Working with fisherman to protect a gentle aquatic giant
Little is known about the population status of the African manatee, the gentle-looking aquatic mammal found throughout west and central Africa. The little knowledge scientists do have, however, is enough to categorize the species as “vulnerable,” according to the IUCN. In Cameroon, manatees are hunted for their meat, accidentally caught in fishing nets and suffering from habitat destruction.
For his 2015 CARN project, Paul Rodrigue Ngafacke wanted to understand how fishermen – who share habitat with manatees and may be responsible for accidental kills – perceive threats to the species. He conducted 58 interviews with fishermen from villages around Cameroon’s Douala Edea Wildlife Reserve, an important haven of biodiversity. The interviews assessed fishermen’s knowledge of the main threats to manatees – which fisherman identified as hunting and accidental capture in fishing nets – plus their awareness of Cameroon’s laws protecting manatees. Ngafacke worked to translate this information into recommendations for a management plan to protect manatees in the Douala Edea Reserve. Thanks to his CARN research, Ngafacke was awarded funding through the UN’s Global Environment Facility Small Grants Program to further the manatee research to a new geographic area. The results from that project were then shared with Cameroon’s Ministry of Forestry and Wildlife, to help the agency improve their manatee conservation efforts in both the Douala Edea and Lake Ossa Wildlife Reserves.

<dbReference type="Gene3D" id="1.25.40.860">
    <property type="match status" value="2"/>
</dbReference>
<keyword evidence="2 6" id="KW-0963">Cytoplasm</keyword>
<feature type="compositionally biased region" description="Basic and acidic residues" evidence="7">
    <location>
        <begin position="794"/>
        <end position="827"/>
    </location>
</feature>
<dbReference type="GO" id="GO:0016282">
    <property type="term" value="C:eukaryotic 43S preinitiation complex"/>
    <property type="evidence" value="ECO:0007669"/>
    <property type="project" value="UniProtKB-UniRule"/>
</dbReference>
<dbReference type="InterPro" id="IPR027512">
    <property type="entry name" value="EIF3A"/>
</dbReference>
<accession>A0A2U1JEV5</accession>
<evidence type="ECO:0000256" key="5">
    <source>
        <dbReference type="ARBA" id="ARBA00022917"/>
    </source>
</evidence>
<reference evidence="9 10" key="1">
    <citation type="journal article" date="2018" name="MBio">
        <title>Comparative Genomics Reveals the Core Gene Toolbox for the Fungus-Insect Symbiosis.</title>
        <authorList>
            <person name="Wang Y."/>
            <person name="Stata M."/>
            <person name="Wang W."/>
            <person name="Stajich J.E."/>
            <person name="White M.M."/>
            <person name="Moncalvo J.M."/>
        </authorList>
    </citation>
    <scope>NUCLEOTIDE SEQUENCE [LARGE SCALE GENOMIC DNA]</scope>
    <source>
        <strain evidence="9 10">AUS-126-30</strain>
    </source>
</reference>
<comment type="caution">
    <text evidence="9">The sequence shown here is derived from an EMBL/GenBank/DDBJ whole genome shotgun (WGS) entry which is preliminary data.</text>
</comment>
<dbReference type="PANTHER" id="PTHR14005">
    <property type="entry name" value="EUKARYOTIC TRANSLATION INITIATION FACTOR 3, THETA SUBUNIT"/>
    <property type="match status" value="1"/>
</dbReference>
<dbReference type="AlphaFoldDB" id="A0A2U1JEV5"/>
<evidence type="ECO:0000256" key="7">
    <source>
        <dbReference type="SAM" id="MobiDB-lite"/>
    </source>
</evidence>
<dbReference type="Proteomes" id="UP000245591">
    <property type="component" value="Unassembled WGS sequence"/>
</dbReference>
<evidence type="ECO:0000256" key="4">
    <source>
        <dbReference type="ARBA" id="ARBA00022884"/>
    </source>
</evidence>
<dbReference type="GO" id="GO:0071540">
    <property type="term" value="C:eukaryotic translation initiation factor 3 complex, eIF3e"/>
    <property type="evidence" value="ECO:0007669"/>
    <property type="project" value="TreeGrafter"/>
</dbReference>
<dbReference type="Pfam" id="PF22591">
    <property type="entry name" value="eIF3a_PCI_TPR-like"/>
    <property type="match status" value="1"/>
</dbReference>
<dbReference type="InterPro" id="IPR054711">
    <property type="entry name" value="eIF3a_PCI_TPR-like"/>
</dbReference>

“As an early career and PhD student from Cameroon, the CARN grant was a life-changing experience for me,” Ngafacke says. “It allowed me to conduct my first research project involving intensive fieldwork as principal investigator.”
Following his CARN grant, Ngafacke was appointed project manager of African Marine Mammal Conservation Organization, which works to protect Central Africa’s marine animals, and their habitats, by improving scientific knowledge and involving local stakeholders into conservation efforts. The position has kept Ngafacke involved in marine mammal conservation and research. AMMCO conducts intensive field surveys in all suspected manatee habitat in the country. “We are committed to updating the distribution map of African manatees in Cameroon,” Ngafacke says.Published on